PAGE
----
Hypocrite We All Are

05 Oct, 2011 / by Rahul Desai / About 3 mins read

Paradox and Hypocrite happen to be two of my favourite words in the English language. I’m assuming it’s because I can relate to these terms quite closely. While I tend to find, notice and remark irony out of most of the practical situations, I feel I’m strongly responsible for their very existence. Thanks to some distinct contradiction between my speech and action, I manage to produce interesting whirls in many affairs I’m directly involved in. Such behaviour – often unintentional – is usually amusing and beneficial; however, the only honest word to define is Hypocrisy.

Much as I try to introspect and implement stronger life-ethics, I’ve observed I often (unknowingly) take a path of pretence – something that conveniently works my way. Not that I’m proud of it, nor has it played any role in the little success I’ve achieved in my professional and personal life; I can only be honest that I haven’t always been the most neutral person one should ideally be. And so I thought of resorting to someone I know who’s always stuck to her/his stand in everything s/he had to say, someone, I can learn from – like my parents, teachers, close friends, relatives. Drifting as my thoughts could be, I was led to think – Most of us are Hypocrites – at one or the other level.

Isn’t saying one thing, and thinking/doing the different thing hypocrisy? Maybe it’s my lack of courage or confidence, but I often nod in agreement even when I don’t agree. And then, end up ‘doing’ what I agree to or what I believe is right when it comes to acting on it. But don’t we all (or many of us) get caught up in this situation more often than not? One of my college professors who taught us ‘Going Green in IT’ used to bring a giant SUV with barely 6 km/ltr efficiency (if at all it can be called ‘efficiency’). One of my ex-bosses preaching time-management and punctuality never turned up on time for a single meeting.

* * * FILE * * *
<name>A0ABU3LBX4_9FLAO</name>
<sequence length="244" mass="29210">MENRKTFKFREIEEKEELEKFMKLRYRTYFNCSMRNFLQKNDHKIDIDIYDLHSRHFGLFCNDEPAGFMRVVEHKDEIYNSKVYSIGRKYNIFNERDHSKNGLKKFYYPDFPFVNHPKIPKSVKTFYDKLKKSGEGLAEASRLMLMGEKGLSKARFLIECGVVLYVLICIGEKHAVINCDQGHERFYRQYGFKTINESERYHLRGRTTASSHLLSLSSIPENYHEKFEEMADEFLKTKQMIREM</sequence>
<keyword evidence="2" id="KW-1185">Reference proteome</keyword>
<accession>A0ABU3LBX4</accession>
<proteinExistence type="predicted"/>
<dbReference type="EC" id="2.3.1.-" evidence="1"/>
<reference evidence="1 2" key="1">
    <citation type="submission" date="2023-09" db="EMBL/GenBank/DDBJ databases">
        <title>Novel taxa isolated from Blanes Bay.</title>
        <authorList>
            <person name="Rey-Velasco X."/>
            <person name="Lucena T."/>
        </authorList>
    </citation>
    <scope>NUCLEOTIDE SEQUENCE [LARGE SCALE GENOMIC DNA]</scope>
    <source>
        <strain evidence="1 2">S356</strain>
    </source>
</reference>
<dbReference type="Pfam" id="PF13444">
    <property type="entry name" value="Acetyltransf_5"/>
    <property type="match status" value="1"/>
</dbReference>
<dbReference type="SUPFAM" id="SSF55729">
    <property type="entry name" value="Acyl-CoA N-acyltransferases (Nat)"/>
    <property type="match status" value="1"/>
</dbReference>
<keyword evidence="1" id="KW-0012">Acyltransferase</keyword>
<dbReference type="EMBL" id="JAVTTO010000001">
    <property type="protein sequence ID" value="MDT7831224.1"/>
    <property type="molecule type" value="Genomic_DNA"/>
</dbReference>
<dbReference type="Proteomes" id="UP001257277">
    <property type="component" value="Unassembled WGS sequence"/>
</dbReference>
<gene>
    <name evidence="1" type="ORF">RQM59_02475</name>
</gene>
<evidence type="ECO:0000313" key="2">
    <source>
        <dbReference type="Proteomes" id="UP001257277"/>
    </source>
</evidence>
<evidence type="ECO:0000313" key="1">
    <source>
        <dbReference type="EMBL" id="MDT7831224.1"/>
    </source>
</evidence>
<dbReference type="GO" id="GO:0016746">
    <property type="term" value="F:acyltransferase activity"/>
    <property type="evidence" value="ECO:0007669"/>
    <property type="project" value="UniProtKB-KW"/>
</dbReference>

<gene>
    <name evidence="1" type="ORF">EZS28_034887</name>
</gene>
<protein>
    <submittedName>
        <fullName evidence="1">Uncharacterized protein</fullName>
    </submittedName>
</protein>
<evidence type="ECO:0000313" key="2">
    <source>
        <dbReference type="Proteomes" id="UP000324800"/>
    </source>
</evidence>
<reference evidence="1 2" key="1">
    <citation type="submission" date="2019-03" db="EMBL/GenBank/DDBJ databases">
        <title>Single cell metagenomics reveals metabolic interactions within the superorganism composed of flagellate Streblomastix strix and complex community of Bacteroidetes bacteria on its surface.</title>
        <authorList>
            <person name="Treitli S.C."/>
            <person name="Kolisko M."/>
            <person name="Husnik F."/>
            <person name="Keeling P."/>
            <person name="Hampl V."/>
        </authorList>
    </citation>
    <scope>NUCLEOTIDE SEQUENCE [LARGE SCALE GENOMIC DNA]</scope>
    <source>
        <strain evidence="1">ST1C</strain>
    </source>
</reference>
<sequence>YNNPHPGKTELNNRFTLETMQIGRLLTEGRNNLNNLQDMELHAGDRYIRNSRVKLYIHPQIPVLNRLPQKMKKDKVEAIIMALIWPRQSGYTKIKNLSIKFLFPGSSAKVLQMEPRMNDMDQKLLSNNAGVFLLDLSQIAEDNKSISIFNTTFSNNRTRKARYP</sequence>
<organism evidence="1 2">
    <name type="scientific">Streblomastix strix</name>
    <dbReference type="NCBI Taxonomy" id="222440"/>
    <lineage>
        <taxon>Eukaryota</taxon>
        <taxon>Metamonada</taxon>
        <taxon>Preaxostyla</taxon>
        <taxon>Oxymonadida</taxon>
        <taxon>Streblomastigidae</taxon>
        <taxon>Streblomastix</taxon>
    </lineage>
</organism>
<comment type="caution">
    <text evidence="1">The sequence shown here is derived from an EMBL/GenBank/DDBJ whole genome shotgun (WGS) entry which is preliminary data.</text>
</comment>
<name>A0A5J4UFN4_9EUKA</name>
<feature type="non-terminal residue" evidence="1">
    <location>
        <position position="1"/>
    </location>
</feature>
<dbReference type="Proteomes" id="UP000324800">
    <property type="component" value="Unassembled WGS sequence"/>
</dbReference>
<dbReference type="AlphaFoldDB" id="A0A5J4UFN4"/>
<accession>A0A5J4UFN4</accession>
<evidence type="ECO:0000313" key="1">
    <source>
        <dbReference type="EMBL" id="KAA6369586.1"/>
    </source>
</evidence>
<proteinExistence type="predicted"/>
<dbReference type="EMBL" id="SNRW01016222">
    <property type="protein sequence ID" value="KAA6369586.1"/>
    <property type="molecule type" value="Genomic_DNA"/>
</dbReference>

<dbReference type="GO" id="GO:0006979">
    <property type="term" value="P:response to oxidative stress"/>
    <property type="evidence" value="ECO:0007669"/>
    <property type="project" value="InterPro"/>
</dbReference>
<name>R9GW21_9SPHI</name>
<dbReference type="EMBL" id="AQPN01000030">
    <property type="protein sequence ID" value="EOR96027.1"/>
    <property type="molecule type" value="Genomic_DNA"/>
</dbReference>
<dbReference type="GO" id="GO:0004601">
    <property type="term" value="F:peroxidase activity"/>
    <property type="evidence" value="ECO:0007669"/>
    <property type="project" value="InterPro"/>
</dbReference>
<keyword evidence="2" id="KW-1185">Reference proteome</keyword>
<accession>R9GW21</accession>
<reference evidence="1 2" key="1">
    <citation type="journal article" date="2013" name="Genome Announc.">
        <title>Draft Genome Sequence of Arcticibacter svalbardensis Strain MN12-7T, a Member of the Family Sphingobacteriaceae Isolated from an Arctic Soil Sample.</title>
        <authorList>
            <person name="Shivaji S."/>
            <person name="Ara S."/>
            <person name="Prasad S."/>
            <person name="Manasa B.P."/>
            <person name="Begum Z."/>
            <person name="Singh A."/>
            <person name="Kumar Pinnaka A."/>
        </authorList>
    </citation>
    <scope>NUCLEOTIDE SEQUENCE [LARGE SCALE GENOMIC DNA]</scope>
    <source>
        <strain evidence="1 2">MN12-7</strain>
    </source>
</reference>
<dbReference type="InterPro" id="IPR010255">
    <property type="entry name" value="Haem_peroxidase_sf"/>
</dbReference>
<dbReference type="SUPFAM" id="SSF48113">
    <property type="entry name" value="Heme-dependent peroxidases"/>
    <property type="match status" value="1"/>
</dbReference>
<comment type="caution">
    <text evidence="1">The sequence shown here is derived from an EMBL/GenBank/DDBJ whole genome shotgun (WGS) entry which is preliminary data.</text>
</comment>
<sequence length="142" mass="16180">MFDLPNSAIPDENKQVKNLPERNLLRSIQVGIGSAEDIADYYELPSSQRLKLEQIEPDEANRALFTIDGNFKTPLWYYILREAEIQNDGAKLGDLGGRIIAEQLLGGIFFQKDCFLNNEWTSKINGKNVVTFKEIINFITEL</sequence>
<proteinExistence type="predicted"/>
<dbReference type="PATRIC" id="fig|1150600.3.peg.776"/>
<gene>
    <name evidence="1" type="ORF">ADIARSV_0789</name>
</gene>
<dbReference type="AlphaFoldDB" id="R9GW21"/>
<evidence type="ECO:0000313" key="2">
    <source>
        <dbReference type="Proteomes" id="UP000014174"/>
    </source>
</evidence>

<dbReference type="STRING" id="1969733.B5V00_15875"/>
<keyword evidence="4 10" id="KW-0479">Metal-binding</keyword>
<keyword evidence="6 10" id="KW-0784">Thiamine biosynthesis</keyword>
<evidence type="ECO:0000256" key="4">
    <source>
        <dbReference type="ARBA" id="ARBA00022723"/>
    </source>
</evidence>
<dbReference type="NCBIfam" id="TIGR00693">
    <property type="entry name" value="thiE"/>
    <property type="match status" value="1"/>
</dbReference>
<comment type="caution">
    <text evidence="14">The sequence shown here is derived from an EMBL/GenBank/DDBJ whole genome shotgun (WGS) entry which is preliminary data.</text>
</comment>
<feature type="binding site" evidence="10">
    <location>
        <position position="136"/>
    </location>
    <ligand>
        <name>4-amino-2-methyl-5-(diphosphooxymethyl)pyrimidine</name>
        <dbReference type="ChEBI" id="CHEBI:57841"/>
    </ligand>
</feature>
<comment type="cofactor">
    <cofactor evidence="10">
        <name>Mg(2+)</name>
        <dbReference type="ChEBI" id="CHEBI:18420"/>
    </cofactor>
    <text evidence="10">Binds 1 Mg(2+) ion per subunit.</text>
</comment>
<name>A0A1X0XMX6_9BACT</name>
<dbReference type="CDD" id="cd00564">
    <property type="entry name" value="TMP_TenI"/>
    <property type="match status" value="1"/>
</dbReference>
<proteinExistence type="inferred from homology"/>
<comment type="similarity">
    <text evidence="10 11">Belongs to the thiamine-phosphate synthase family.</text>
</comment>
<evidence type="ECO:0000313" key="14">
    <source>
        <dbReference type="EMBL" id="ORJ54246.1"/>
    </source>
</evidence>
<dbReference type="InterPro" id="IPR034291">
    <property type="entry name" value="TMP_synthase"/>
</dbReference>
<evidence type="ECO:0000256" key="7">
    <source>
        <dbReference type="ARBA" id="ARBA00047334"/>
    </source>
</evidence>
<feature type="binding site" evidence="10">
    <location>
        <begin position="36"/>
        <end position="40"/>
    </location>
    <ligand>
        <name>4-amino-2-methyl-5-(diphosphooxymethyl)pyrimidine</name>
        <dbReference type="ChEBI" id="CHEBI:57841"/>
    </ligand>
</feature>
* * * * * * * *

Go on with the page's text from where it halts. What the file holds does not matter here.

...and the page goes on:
I for sure know it’s a natural human tendency, and not geographically specific. However, Jug Suraiya hilariously put the ‘double standard’ (by us Indians to be specific). In his own words from his recent editorial:

"The Indians, by and large, have an aversion to anything dark. Whether it's sugar, flour or skin complexion, dark is out and white is in, the whiter the better. The exception to this colour-coded scheme of things is money. Indians, or at least some Indians, have a distinct preference for so-called 'black' money over 'white' money."

Jokes apart, unless we stop ignoring this approach, it’s a serious concern. For instance, my stand about cricket has always been questionable. I strongly believe cricket is ruining all the opportunities for any other sports and sportspersons to grow in India. Every time Indian Cricket team plays a grand semi/final match, our country bears a humongous financial loss. But then, I didn’t miss even a day of the recent Test Series against England.

I was of the strong opinion that India would win the World Cup much before the event started. Not because India was the most deserving team, but I had my reasons to believe the whole World Cup was staged. It made the best sense for a team like India to win and pleasing a billion+ spectators (and consumers of the sponsors’ products). My opinion apart, I didn’t miss a single ball in any of India’s matches.

That reminds me, I basically wanted to share these amazing videos some creative person shared during the ICC World Cup 2011.

Video published right before the India-Pakistan Semi Final match:

After India winning the Cup:

More and more I feel having wasted time and energy on Cricket, I often find myself glued to the TV watching some really worthless matches like a recent one in the Champions League.

Such randomness! And I thought again, aren’t we all hypocrites at many levels?

 


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Rahul Desai

This article is related to People, Cricket, Video and written by Rahul Desai.

An irregular blogger, slow-paced reader and an optimistic pro-government Indian, Rahul is an information security professional with an undying urge to write reading-worthy articles.